The link is to a short video of the stint. CLICK HERE…. to watch David’s video or copy the link below into ypur browser https://youtu.be/xDQZazI0V2k Cheers David

Submitted by: David Bowman

2022-04-26

A few odds and ends from Nos 1 and 2 bed to add to David and Dan’s sightings for today. A second Garden Warbler was in song on the south bank of No.2 bed. A Snipe was flushed on No.1 bed and a male Brimstone was on Butchersfield Tip. A Mallard with 7 very small young was on the river near the Fish Refuge where both Reed and Sedge Warblers were singing. On the flooded fields to the north of No.2 bed were a Grey Wagtail and a Little Ringed Plover and finally a Holly Blue flew up into a Holly tree along the river.

Submitted by: Dave Hackett

2022-04-26

It was sunny with a light but cool south-easterly breeze this morning, as migrants continued to straggle in despite slightly adverse conditions further south. The single Lesser Whitethroat, Garden Warbler and Sedge Warbler, which were in song on No.4 bed, were new arrivals as were the increased numbers of Common Whitethroats on the bed. In No.3 bed hirundines remain at a trickle rather than a flood, with just 1 House Martin, 32 Sand Martins and 23 Swallows noted, bringing in with them a Hobby which flashed past the window of the Morgan Hide. Other sightings of interest included: a new Marsh Harrier, which arrived, hunted for an hour so and then soared away to the west, a male Yellow Wagtail, 2 adult Mediterranean Gulls, 21 Black-necked Grebes, a couple of Common Snipe, 2 Kingfishers and a Peregrine which stooped through a passing flock of pigeons. As for our breeding water-birds, an early brood of Gadwall has been joined by 2 broods of Coot, 2 broods of Moorhen, 6 broods of Greylag Goose and 2 broods of Canada Goose. Photo of the Marsh Harrier Cheers David Bowman (with Daniel Owen)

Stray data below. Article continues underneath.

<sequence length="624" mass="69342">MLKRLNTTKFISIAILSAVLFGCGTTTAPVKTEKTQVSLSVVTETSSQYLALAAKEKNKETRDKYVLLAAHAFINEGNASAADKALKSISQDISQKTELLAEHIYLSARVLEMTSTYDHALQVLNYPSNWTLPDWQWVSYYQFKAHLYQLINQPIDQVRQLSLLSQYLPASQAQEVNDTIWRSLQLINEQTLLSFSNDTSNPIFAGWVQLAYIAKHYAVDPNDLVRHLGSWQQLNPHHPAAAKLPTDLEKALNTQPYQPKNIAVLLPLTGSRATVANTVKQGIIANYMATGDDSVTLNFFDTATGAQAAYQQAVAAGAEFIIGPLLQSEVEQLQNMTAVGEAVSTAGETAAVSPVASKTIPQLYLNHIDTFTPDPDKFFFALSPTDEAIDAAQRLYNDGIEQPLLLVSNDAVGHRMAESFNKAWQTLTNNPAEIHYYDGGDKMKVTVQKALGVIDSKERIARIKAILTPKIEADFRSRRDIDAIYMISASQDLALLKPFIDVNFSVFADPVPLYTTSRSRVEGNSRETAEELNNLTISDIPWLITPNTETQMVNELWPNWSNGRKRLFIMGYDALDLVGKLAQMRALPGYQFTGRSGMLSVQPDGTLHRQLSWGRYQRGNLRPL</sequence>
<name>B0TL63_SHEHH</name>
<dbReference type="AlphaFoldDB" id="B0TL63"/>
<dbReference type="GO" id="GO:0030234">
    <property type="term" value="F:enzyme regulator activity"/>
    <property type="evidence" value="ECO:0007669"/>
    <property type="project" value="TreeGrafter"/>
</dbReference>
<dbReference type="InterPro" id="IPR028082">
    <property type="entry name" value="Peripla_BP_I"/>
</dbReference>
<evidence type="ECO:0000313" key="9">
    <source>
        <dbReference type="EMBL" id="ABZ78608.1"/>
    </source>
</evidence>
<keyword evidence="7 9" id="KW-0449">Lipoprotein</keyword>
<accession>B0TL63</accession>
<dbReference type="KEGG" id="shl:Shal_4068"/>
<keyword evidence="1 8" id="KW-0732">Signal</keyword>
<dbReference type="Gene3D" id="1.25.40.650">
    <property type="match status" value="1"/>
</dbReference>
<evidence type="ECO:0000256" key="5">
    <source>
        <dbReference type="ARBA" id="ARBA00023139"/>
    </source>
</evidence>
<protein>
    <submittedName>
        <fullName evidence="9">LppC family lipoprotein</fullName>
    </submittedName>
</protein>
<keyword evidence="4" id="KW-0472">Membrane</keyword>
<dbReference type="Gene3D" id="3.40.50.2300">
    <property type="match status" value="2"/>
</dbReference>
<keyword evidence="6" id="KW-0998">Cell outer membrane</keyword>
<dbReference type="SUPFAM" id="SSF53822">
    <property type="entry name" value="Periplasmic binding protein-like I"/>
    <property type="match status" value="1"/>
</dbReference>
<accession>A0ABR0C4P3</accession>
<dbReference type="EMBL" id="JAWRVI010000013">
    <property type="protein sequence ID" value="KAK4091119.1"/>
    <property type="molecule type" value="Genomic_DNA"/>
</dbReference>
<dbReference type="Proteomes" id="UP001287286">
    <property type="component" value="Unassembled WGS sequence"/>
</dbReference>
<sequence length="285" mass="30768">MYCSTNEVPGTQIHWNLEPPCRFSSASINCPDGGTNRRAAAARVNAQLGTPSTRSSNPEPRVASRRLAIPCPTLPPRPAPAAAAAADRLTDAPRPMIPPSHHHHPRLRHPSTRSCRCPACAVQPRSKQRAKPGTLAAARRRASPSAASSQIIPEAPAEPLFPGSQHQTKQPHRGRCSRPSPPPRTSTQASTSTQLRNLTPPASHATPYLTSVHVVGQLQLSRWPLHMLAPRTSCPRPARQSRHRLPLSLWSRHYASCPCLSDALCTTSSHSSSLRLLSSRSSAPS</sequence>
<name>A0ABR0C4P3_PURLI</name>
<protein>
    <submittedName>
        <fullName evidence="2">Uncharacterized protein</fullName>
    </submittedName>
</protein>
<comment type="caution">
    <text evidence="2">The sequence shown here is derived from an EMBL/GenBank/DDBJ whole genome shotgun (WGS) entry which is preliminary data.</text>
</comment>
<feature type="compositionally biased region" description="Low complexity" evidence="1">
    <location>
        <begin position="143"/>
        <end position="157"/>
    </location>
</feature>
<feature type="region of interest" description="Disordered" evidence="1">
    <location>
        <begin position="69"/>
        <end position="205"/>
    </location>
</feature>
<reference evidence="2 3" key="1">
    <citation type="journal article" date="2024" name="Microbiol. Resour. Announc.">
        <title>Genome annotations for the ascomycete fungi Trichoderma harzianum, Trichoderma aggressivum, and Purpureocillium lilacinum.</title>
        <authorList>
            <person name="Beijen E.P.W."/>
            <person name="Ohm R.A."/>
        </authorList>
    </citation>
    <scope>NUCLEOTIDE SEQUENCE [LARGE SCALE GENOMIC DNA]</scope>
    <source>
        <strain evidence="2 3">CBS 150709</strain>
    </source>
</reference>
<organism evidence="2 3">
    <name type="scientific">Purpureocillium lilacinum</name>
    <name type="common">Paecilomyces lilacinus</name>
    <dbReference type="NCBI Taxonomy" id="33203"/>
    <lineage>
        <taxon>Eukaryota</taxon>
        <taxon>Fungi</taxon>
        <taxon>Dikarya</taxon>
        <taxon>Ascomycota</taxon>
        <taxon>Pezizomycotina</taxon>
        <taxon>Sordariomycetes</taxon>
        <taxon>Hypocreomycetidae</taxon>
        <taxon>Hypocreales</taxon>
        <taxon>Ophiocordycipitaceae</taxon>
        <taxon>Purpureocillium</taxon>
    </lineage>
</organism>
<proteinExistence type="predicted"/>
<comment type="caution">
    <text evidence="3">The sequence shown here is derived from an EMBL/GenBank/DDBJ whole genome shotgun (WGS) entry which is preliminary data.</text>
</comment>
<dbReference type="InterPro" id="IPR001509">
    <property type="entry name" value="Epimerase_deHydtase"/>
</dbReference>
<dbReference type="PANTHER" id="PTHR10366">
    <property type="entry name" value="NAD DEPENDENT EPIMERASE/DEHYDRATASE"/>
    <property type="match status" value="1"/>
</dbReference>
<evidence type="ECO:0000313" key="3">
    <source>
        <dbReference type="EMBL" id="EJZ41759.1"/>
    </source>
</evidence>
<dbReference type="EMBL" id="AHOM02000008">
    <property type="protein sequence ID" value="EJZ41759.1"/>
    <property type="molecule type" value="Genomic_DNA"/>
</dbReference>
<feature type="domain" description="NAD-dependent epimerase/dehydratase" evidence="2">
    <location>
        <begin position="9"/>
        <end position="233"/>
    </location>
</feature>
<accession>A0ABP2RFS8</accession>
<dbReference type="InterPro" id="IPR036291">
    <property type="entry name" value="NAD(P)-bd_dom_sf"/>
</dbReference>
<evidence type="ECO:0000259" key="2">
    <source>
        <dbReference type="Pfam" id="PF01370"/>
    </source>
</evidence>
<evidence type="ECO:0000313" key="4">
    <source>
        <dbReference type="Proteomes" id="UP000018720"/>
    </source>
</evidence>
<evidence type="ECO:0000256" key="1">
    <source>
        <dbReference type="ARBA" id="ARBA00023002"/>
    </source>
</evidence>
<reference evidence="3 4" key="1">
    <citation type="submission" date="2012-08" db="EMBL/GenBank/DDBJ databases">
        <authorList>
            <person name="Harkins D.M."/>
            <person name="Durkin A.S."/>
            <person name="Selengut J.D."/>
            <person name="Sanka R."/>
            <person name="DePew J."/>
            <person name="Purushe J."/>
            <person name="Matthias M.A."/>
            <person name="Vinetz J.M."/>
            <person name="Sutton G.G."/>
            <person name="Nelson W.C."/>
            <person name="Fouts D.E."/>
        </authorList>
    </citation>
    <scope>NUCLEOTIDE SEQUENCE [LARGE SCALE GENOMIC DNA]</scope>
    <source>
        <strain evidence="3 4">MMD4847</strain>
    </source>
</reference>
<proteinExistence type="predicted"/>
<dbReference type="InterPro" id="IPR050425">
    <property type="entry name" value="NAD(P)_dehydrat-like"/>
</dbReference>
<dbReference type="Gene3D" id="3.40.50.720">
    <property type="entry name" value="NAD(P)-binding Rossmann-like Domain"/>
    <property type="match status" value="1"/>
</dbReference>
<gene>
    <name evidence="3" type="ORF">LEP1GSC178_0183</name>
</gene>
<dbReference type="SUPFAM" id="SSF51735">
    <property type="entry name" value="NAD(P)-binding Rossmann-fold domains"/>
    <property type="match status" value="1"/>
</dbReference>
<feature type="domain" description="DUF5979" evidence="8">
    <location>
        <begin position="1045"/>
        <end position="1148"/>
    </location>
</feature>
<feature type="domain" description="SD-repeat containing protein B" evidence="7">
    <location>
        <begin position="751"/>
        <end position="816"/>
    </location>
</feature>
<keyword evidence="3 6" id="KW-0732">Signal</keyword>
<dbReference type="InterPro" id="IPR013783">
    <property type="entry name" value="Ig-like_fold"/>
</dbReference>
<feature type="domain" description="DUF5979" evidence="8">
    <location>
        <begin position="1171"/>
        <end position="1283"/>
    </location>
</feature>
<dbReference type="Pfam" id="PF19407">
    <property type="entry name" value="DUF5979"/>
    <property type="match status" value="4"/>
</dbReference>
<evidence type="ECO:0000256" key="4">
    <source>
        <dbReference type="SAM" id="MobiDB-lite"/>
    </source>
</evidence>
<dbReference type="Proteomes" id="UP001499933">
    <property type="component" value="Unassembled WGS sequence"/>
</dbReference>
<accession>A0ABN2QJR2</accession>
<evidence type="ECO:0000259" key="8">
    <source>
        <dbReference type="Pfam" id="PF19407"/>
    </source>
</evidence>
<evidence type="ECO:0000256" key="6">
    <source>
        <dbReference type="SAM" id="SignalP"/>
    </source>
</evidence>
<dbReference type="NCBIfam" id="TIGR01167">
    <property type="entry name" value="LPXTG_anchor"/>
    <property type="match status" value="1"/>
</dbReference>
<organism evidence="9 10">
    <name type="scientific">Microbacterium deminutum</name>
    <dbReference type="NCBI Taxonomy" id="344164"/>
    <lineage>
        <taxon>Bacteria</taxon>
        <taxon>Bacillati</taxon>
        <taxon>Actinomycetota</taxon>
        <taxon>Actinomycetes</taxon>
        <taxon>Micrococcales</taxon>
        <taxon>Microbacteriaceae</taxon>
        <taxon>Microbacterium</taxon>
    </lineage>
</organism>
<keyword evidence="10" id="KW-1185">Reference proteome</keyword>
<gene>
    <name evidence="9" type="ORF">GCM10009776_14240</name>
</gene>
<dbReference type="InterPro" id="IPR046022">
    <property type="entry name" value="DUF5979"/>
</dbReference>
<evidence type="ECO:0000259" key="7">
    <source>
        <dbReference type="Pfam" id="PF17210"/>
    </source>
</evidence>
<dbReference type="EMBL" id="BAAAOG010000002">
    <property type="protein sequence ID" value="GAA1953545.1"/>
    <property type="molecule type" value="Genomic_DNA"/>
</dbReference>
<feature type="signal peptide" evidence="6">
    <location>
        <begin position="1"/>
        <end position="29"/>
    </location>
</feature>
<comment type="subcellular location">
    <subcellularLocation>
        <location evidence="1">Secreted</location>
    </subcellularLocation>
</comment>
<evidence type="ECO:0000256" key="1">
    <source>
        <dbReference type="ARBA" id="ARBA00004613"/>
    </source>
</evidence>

Submitted by: David Bowman

2022-04-23

Another sunny day with a cool, blustery easterly yet still the expected rush of migrants failed to materialise. Birds of the day were undoubtedly the two Glossy Ibis which Mike Miles watched flying north-west at height over No.3 bed while the rest of us were completing a Breeding Bird Survey on No.1 bed. It’s tempting to think that these are the same two individuals which Daniel Owen and I saw earlier in the year on No.3 bed. The highlights of our own counts were: 4 Little Ringed Plovers, 3 Oystercatchers, 1 Snipe, 57 House Martins, 18 Swallows, 26 Sand Martins, 1 Sedge Warbler, 1 Raven, 65 Bramblings, a male Marsh Harrier and a late Siskin. After watching two Lesser Black-backed Gulls predating our first Coot chick of the year on Thursday, it was good to see two more newly hatched Coot broods, of two and three young, emerge today. Photo of Lesser Black-backed Gull predating a Coot chick. Cheers David Bowman (with Daniel Owen, Helen Wynn, Brian Baird, Dave Steel and Sue Haddock)